when I first got my 1927 Model T, it came with a recently rebuilt J. C. Whitney engine installed.

It was hard to start and would not run on Mag.

It had little power and always ran rough.

I did 3 valve jobs with no improvements.

Then I installed another rebuilt engine, with the same results.

The only things not replaced were the coils and the Vaporizer carburetor.

They were all bad!


Top of pagePrevious messageNext messageBottom of page Link to this message  By Neil Kaminar on Thursday, April 05, 2018 - 05:56 pm:

There are a couple things not mentioned in all the good suggestions.

If a re ground cam the valve timing could be off. Check to see if all the intake valves close at the same piston height and all the exhaust valves open at the same piston height. This can be fixed by adjusting the valve clearance. This can cause the engine to run "rough." If this is the case then search for instructions on how to set the valve gap by the timing method.

If it is running evenly but seems like it is out of balance, then maybe it is. The flywheel with magnets and the clutch drums can be very out of balance. The only cure there is taking the transmission apart and balancing everything.

Follow the excellent instructions by others first.


Top of pagePrevious messageNext messageBottom of page Link to this message  By Duey_C west central, MN on Thursday, April 05, 2018 - 07:53 pm:

Real silly question Philip. How quiet is your muffler? Can you hear whether it's running on all four or no at half throttle?
I'm a bit deaf and have straight pipes on two of mine plus I modded the muffler on the good one so I can hear the beats/beast.
That's why I ask. :-)
Interested to know your results.
:-)


Top of pagePrevious messageNext messageBottom of page Link to this message  By Philip Thompson Graham NC on Thursday, April 05, 2018 - 09:13 pm:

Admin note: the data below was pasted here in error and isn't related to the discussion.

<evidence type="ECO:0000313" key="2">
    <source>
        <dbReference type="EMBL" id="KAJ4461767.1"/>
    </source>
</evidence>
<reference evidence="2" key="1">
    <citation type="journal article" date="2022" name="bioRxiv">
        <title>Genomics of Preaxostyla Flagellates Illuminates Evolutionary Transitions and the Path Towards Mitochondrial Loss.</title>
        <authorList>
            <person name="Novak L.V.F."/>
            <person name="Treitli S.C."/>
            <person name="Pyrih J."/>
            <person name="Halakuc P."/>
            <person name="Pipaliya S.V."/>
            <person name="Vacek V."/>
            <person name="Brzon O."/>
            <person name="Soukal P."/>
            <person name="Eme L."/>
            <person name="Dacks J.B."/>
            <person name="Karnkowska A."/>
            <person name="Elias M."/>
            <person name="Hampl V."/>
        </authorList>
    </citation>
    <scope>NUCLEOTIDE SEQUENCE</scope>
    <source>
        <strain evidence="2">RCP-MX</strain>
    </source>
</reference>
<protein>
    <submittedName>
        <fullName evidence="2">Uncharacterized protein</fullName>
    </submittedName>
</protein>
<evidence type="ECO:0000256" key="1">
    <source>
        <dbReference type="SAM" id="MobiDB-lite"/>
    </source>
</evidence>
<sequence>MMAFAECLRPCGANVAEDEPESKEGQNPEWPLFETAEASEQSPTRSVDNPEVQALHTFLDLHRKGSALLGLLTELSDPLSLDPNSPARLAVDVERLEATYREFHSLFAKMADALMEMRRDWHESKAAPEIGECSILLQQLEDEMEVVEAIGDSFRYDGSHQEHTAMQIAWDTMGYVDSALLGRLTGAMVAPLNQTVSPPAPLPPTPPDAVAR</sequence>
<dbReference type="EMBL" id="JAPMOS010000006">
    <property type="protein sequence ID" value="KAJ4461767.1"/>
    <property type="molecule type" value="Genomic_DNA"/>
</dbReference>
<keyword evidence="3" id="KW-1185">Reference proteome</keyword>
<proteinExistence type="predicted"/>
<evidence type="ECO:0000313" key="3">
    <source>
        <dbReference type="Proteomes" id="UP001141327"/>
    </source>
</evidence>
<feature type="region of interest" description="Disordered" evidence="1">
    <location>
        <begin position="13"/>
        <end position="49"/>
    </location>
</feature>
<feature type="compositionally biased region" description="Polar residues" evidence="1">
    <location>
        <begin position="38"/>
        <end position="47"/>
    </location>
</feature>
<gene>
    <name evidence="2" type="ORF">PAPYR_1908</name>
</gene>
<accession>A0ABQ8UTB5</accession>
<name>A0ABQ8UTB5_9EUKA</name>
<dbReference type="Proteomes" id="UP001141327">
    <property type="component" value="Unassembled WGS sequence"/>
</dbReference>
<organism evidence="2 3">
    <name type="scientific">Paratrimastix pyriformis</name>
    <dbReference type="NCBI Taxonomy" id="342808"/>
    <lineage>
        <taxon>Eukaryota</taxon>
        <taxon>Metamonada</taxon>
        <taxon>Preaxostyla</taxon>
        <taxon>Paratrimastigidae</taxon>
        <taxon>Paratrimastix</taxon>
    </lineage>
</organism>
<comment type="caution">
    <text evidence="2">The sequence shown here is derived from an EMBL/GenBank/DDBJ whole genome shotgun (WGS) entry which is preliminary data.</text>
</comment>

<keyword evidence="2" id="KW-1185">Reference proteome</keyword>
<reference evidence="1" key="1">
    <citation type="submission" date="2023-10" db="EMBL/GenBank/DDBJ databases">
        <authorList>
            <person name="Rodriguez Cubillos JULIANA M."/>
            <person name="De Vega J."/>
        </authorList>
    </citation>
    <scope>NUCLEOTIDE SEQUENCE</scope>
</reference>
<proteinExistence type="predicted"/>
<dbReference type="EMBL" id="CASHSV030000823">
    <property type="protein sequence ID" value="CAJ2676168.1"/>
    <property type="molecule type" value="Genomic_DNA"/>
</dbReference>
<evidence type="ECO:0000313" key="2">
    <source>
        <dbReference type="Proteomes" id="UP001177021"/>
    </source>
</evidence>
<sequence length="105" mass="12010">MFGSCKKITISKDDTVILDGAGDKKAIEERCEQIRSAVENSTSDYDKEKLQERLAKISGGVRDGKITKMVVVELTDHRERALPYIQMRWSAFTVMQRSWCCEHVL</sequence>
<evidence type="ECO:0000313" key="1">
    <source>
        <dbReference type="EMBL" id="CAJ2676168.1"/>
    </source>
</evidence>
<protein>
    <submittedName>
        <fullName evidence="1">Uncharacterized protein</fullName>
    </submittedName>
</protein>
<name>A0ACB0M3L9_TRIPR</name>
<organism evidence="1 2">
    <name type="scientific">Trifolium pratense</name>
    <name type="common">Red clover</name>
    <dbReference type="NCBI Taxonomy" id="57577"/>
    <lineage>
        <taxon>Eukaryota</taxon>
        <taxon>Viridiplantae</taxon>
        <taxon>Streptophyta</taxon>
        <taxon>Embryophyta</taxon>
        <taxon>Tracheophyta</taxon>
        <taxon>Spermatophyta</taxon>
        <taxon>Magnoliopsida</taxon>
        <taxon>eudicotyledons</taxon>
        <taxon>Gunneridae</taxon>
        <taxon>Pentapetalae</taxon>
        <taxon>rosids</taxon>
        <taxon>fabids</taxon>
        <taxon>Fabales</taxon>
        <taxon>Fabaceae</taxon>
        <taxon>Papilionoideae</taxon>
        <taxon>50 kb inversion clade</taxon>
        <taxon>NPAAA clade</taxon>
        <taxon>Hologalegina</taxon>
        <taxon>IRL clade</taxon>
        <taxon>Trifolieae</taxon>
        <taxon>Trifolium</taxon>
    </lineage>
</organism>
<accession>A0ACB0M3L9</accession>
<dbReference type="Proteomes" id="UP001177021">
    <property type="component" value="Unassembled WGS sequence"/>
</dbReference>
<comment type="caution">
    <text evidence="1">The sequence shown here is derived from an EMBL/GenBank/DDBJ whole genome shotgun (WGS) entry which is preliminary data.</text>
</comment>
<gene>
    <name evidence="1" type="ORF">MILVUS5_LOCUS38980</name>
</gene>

It has a muffler I can't really hear the exhaust note while driving it is a touring car. I checked compression with the z head I have 60 psi on number one and 70 on 2 3 4.


Top of pagePrevious messageNext messageBottom of page Link to this message  By John F. Regan on Wednesday, April 11, 2018 - 01:27 am:

Since it is a vibration and NOT an outright miss I am thinking you might be running an ANDERSON timer which is a "slap" type timer with contacts that can get out of adjustment and make the inter cylinder timing way off. Oddly enough they don't missfire but just can get so far off that you may get inaccurate and uneven firing even when running on magneto. Had a friend at a tour last summer and he was having the same issue. We put the car on BATTERY and pulled the hand crank very very slow until we heard a coil buzz then looked at the front engine pulley pin position each time a cylinder fired. It is a simple parking lot check up of the timer. We found his Anderson timer was way off although the engine did run. The firing position of each cylinder should result in the pulley pin being exactly at the same place for 4 times in a row. Every 180 degrees of rotation a cylinder fires and you can pull the hand crank very slow and stop when you hear the spark of a coil begin then note the position of the front engine pulley pin. It SHOULD be in exactly the same place every time regardless of which cylinder is firing. His varied more than 30 degrees at times. He swapped the timer for a new one and it ran like a swiss watch. I remind you it was NOT missfiring altogether and it was better when running on magneto but not by much. Coils ran fine but we knew those were new and not the issue since they had been swapped into another car and ran perfectly.


Top of pagePrevious messageNext messageBottom of page Link to this message  By Philip Thompson Graham NC on Wednesday, April 11, 2018 - 07:58 am:

thank you john i will look at i am running the anderson. i need to get this thing right it has been driving me crazy. philip


Top of pagePrevious messageNext messageBottom of page Link to this message  By Philip Thompson Graham NC on Monday, April 16, 2018 - 08:39 am:

well i took the z head off and replaced it with the ford head and solved my vibration issues it seems
that the z head was too much strain on the motor.
i will hang it on a nail until i rebuild the engine.
now its time for some driving. philip